What began in Brooklyn as a personal affection for italian ice eventually bloomed into a multistate confection empire on the strength of frosty family recipes. Uncle Louie G's Italian Ices & Ice Cream crafts its treats from the same recipes founder Louie G used growing up in New York City, before the invention of robot-run ice creameries. The expansive menu now includes more than 40 flavors of italian ices, two dozen ice creams, and two-flavor ice-cream cakes filled with a layer of crushed treats or pound cake. Fresh maraschino cherries, Dole pineapple, and a variety of other candies imbue the shop's italian ice with a dazzling array of flavors and textures.
With a dozen or more flavors concocted on-site daily, Rita’s frozen desserts are tossed out at the ripe-old age of 36 hours so that newborn ices can be enjoyed with youthful gusto. Mouth-water turns to ice with fresh-fruit induced, trans-fat-free italian ices such as juicy pear, kiwi-strawberry, chocolate-peanut-butter, and pina colada, including a variety sweetened only with Splenda and baby giggles ($2.50–$3.75). Rita’s smooth, signature old-fashioned custard gives spoons something to cling to as they tunnel under added hot fudge or caramel toppings ($3–$4.25). Figure-watchers can extract rich flavor from a soft-serve, zero-fat version of custard, the Slenderita ($3–$4.25). Rita’s most popular delight, the Gelati, layers refreshing ices upon fluffy custards ($4–$4.50) and the Misto whirls frozen treats into a single, sippable cup, ideal for toting along to fire-eating lessons ($4.25–$4.75).
Diners relax in the cozy confines of Jo Jo Apples' 1810 eatery, named by Newsday on a list of Best Pancakes in Long Island, as chefs bedeck griddles with a menu of classic American fare including pancakes and specialty omelets. Early risers energize for the day ahead with the shrimp and spinach omelet topped with melted fontina cheese ($10.25) or play improvised games of Jenga with towering platters of the eatery’s signature pancakes topped with fresh apples, blueberries, strawberries, or bananas ($9.95). The lunchtime Waldorf wrap blends chicken and sliced apples with mayonnaise peppered with celery, raisins, and walnuts ($9.75). Those eating in the evening can interrogate the dinner menu for mainstays such as marinated skirt steak ($16.95) and the grilled center-cut pork chop served with applesauce ($14.50) or surprise taste buds with daily dinner specials, which have included cornish hen ($15.95) and salmon wellington ($18.95).
Inside Dulce Delights’ sleek, red-accented yogurt bar, guests serve themselves frosty cups of freshly swirled frozen yogurt before sliding into red plush stools to enjoy them. Thirty rotating flavors flow from the store’s 12 self-serving stations, allowing guests to create their own icy masterpieces from flavors such as strawberry banana, thin-mint cookie, and peanut butter. After piling yogurt high in the bright pink cups, guests can fill up with more than 50 toppings, crafting edible recreations of great art works using cake crumbs, mini marshmallows, and gummy bears.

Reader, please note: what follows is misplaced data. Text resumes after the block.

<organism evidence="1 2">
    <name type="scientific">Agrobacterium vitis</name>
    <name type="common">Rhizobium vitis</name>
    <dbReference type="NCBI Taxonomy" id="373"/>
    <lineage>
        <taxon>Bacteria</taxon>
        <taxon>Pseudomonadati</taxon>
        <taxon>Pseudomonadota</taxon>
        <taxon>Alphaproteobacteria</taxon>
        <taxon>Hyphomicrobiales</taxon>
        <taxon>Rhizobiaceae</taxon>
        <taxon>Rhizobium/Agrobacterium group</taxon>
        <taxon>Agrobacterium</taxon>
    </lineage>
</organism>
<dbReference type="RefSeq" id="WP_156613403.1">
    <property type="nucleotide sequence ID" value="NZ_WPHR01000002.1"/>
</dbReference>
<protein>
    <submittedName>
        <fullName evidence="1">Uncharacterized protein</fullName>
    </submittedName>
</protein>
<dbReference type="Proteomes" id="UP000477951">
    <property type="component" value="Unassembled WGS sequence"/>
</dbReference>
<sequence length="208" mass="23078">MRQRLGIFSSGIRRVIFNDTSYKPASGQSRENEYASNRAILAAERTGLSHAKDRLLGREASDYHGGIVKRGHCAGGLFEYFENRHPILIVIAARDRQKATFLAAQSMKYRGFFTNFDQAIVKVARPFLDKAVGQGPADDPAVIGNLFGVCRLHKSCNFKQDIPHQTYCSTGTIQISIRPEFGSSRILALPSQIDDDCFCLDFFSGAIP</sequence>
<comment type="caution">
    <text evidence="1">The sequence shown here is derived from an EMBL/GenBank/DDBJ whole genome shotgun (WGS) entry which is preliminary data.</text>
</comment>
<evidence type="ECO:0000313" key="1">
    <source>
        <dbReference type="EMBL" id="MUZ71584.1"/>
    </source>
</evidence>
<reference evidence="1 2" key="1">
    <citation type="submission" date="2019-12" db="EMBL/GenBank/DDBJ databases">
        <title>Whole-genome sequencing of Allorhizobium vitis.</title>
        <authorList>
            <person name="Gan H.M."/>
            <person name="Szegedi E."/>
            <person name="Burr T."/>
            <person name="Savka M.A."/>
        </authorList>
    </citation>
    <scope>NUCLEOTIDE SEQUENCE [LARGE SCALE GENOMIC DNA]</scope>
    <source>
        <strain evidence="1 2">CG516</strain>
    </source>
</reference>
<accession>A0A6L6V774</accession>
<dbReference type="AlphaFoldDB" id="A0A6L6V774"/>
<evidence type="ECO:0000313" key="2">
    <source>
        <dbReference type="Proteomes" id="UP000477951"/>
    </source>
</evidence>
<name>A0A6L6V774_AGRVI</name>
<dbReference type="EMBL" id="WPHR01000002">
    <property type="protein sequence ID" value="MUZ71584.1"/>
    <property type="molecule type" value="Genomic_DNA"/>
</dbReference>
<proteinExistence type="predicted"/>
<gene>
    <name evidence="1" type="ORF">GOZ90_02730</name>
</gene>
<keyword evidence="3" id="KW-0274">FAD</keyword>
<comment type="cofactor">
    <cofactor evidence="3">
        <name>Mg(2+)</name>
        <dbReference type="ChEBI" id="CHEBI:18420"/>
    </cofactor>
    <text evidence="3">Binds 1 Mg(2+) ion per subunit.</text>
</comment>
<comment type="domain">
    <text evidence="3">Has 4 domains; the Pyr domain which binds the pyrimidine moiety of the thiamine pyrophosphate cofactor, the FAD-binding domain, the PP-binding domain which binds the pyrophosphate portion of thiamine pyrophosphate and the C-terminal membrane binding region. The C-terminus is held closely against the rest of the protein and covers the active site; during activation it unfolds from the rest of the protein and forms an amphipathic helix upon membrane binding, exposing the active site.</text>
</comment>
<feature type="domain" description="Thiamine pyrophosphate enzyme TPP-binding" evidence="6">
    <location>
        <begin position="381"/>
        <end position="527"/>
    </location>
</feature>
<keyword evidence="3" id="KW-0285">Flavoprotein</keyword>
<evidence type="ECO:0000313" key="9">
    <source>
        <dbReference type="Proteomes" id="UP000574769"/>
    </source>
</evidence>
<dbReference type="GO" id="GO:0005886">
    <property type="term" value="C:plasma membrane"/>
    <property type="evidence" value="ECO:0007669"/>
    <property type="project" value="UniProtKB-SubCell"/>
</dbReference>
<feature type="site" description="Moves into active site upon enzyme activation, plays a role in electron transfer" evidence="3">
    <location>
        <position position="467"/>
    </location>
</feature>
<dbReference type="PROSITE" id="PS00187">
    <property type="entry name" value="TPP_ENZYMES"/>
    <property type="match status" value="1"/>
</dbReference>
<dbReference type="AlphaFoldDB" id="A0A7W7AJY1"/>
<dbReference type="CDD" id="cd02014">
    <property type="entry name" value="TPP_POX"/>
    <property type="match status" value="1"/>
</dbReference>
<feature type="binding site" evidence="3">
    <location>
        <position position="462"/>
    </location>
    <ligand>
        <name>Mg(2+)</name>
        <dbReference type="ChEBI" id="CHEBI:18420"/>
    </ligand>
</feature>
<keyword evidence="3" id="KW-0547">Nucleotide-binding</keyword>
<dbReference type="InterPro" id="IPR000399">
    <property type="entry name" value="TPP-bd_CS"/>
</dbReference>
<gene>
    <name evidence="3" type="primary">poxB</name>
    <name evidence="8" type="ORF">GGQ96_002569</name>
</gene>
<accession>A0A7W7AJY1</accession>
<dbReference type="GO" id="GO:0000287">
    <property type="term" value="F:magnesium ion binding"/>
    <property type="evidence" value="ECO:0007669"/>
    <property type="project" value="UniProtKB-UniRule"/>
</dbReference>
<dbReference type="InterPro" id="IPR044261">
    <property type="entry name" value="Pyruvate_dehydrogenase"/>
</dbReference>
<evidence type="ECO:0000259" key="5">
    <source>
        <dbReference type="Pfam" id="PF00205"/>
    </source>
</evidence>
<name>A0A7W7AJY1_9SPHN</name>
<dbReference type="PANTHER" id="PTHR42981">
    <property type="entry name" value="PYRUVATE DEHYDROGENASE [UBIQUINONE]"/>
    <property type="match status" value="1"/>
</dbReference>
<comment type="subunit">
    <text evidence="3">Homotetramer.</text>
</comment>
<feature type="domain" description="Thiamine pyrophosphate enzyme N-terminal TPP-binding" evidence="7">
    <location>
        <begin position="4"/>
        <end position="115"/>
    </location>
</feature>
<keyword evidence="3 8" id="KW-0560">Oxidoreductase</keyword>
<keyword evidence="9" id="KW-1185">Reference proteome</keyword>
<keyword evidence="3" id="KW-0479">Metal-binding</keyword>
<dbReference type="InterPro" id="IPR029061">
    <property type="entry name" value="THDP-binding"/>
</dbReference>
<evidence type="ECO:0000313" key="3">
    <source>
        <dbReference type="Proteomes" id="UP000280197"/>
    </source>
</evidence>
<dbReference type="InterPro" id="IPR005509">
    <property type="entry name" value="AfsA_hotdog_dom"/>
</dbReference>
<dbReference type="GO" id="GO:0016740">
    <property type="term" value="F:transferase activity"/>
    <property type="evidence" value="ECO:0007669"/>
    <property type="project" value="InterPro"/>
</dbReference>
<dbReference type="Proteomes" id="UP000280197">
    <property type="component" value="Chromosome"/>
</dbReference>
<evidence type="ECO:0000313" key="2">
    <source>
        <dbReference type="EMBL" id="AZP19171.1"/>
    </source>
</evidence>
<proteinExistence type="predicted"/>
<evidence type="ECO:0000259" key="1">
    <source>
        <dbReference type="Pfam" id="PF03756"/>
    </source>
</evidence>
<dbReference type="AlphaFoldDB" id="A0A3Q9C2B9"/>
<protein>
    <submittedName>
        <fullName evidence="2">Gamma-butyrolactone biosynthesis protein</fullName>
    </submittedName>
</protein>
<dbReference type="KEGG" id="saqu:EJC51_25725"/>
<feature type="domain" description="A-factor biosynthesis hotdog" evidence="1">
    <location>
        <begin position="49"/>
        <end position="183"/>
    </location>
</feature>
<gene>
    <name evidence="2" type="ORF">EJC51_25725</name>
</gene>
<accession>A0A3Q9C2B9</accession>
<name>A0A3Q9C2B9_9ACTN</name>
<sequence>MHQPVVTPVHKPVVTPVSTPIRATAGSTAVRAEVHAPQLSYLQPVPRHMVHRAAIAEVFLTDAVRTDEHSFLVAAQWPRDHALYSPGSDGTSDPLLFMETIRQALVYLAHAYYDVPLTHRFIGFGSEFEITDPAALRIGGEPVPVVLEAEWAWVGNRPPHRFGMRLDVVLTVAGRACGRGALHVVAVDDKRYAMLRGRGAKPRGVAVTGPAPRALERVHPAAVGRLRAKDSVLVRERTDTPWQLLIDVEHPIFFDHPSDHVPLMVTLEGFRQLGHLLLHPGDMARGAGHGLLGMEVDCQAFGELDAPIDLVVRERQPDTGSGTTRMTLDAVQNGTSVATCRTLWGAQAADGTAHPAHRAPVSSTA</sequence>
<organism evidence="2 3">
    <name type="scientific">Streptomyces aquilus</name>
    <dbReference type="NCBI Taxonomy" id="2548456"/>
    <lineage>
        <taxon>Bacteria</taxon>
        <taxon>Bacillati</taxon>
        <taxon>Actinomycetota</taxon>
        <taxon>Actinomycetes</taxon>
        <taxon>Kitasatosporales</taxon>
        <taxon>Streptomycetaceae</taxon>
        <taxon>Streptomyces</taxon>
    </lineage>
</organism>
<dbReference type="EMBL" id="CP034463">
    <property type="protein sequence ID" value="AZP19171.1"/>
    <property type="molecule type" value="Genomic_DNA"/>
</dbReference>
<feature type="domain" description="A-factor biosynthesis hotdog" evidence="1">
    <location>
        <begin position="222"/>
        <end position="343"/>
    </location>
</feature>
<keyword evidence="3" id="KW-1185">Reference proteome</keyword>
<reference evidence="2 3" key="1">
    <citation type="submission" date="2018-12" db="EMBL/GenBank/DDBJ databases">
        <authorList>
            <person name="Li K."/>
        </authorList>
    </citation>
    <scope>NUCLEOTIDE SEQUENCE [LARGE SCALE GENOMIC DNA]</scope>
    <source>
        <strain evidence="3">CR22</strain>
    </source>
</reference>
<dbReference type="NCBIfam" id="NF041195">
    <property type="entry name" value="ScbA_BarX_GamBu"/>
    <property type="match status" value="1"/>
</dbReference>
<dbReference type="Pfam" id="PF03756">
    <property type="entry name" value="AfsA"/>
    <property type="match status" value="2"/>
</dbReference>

For 25 years, Long Island's crew has made bagels using an old-fashioned water-kettle approach, purveying the doughy treats well beyond their breakfast boundaries. A menu of breakfast edibles urges early eaters to slather an assortment of hand-rolled, freshly baked bagels ($0.90)—in varieties including poppy, onion, cinnamon raisin, and oat bran—with their choice of up to 17 creamy toppers ($1.75+) including vegetable, chocolate chip, and roasted garlic and herb. Coffee ($1.45+/12 oz.) gives nerves the jolt that early-morning fire breathing fails to provide, and french toast lightens spirits when drizzled in streams of liquefied giggles ($5.50). Lunch options allow midday munchers to fill their food processors with dishes including the Bubbalicious ($6.79)—made with fried chicken cutlets, melted mozzarella, bacon, and spicy barbecue sauce, all piled on top of a bagel—or the more heart-heartening bagel-embedded tuna fresco salad ($6.49).
Continuing the elegant yet casual dining styles of Mim's of Roslyn & Syosset and Mill Creek Tavern in Bayville, the proprietor of Cedar Creek American Bar & Grill combines a resplendent atmosphere with lunch and dinner menus boasting innovative small bites and imaginative entrees. Large framed mirrors populate the walls with reflections of patrons staring at their reflections and noontime noshes such as the cuban sandwich, a pressed roll stuffed with strata of humanely raised Duroc pulled pork and country ham, swiss cheese, pickles, and mustard ($13). Hand-made pasta finds a plethora of partners in five dishes, including the braised-meat-laced capellini bolognese ($15). Slacken the sails with a premeal pause to appreciate the dusky nuances of angry mussels flavored with blackened bacon, smoked tomatoes, and chili oil ($9) or dig right into dinner repasts with a hearty helping of beer-battered Chatham cod fish ‘n’ chips, accompanied by hand-cut fries ($17). Meyer Ranch celebrates all-natural beef with a trio of hormone-free prime Angus offerings including grilled sirloin, short ribs, and skirt steak ($23–$29).
A hundred years of doing something would arguably make you an expert at it. That's a big part of the story of Grimaldi's, where more than a hundred years of pizza-making has resulted in pies that are as—or more—popular today as they've ever been. That might have something to do all the time the chefs have had to perfect their secret dough recipe. Or maybe it's the coal-fired oven they're cooked in? Or the handmade mozzarella? Though it's impossible to point to just one thing, all those touches come together into the much-toiled-over process used by all Grimaldi's locations: hand-tossed pies get slathered with sauce, topped with specialty ingredients, christened with a bottle of champagne, and cooked to a crispy golden brown.